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People like the McGoldricks and Gordon Wilson the real heroes of Northern Ireland's fractured land

Police cite 'human rights' for not removing LVF posters - absurd inaction in contrast to the dignity of victims' families, says Henry McDonald

Published 22/07/2016

Bridie McGoldrick
Bridie McGoldrick
Michael McGoldrick Snr
Michael McGoldrick, who was murdered by the LVF 20 years ago

The German poet, playwright and exile from the Nazis, Bertolt Brecht once wrote: "Unhappy is the land that needs heroes." These words are uttered by Galileo in Brecht's play about the life and torments of the Italian Renaissance genius, but they can arguably apply to post-Troubles Northern Ireland too.

In certain parts of this society a generation growing up without any first-hand experience of life during the 1969-1997 conflict is surrounded by the iconography of "heroes".

On walls, posters, badges, scarves - even imprinted onto dinner plates - there are images of men (usually men) who have given all for "the cause".

In certain areas, particularly loyalist redoubts, the men in woolly faces, brandishing guns, are lionised and even ridiculously compared with the true heroes of global conflicts, like those from Ireland who died on the Western Front; this conflation a moral and political category mistake if ever there was one.

We are long ago "heroed-out" in this part of the world - especially those of us who enjoy the relative normality of life that the peace process and power-sharing have created over the last two-and-a-half decades.

Yet, perhaps Brecht (via Galileo) was wrong in one sense regarding heroes: sometimes the truly "heroic" are those who would never regard themselves as paragons of valour and whose small acts of mercy, kindness and humanity make them the true heroes of a fractured society.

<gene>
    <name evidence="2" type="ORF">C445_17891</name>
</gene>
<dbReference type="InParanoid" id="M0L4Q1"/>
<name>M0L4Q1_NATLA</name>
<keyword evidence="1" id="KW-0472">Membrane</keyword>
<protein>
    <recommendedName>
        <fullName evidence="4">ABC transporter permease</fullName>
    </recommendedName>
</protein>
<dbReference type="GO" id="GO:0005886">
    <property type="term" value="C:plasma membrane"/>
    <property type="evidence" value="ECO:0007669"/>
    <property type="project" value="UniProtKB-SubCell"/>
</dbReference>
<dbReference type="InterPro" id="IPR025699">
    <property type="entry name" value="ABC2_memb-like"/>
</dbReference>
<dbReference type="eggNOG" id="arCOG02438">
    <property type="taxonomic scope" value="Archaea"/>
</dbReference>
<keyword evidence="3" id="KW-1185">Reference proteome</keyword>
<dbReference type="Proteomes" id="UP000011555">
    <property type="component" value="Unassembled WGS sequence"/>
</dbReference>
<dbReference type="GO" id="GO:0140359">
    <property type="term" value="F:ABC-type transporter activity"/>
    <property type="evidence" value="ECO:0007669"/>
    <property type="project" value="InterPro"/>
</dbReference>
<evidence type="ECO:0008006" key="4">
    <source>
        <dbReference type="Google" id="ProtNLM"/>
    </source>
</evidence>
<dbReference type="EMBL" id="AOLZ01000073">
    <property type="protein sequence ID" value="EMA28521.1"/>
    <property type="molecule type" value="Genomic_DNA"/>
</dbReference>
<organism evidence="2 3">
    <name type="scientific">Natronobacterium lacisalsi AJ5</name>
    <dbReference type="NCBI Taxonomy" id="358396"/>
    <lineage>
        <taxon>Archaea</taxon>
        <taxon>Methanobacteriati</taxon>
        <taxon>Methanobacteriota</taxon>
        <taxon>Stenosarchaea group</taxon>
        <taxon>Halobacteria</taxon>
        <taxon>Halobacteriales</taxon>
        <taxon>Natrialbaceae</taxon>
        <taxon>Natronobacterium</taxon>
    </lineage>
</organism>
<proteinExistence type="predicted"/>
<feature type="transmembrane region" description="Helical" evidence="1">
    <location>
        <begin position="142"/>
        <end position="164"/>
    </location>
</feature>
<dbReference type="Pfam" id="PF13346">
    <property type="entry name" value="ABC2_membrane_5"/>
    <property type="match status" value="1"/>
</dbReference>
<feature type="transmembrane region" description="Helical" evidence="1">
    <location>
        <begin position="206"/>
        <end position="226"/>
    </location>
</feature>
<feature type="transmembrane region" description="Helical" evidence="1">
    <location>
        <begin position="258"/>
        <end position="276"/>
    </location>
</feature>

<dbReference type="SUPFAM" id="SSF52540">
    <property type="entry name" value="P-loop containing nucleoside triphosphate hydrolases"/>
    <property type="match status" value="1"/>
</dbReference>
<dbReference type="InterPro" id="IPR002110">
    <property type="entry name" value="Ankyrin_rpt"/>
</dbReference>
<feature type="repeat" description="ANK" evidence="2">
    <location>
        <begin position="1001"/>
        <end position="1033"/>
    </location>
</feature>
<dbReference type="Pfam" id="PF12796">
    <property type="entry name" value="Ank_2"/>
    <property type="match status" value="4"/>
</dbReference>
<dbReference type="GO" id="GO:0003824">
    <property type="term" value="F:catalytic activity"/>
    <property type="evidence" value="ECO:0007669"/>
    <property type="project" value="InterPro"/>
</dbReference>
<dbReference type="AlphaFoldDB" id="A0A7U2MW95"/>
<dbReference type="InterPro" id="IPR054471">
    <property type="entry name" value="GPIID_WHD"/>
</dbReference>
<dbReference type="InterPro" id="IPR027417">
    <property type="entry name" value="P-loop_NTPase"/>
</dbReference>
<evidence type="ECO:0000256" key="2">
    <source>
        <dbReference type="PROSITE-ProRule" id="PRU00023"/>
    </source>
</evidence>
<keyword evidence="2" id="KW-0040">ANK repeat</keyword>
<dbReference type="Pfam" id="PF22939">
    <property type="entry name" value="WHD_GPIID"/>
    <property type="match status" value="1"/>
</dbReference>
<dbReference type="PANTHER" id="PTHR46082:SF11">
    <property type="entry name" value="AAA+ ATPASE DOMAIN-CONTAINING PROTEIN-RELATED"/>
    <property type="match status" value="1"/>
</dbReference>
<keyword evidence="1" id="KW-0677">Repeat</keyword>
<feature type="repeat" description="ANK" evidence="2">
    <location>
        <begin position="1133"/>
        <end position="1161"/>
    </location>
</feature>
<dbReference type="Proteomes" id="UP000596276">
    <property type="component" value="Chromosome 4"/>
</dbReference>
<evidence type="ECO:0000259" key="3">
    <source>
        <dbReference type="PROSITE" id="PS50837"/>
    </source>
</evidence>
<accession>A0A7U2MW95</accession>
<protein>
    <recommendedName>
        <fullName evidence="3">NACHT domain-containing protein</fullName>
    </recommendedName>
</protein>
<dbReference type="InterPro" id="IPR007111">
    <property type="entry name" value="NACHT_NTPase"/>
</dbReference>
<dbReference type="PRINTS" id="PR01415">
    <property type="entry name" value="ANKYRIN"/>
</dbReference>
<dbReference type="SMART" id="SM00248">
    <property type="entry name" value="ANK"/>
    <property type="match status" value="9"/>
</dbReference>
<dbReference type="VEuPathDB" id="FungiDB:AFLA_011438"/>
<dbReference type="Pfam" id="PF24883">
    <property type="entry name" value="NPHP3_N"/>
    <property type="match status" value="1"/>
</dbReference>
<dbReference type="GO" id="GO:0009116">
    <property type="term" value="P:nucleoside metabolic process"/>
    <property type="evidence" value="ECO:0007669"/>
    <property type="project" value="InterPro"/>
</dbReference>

When you search for those types of heroes you think of Gordon Wilson, who reached out to the organisation responsible for his daughter's murder in the Enniskillen atrocity of Poppy Day 1987, or Michael McGoldrick snr, whose son Michael was murdered by a sectarian killer less than a decade later. In this newspaper yesterday Bridie McGoldrick, the widow of Michael snr and mother of Michael, spoke movingly about the murder 20 years on. She revealed that she and her husband discussed a suicide pact after their son was shot dead by the Loyalist Volunteer Force in July 1996 at the height of the Drumcree marching dispute in Portadown.

However, instead of being driven to the edge, the couple decided to channel their grief into helping others - namely the poor children and the destitute of Moldova, a poverty-ridden state of the former Soviet Union, and Romania.

For the remainder of his life Michael snr worked with United Christian Aid, travelling every eight weeks to the far edge of Eastern Europe, putting roofs over the homes of poor families, raising money for projects to bring electricity to villages, putting in new roads and building bridges. As Stephanie Bell reported so movingly, Michael snr actually died from septicaemia on one of those mercy missions; he died while selflessly helping others.

It is worth rolling back to the time before Michael snr passed away when, in 2003, he had to sit listening to the trial of former loyalist supergrass Clifford McKeown, who was later found guilty of his son's murder. The victim's father had these words to say after McKeown was convicted at Belfast Crown Court: "The hurt in our country has to stop. At the time I forgave those that murdered Michael - and I still forgive them."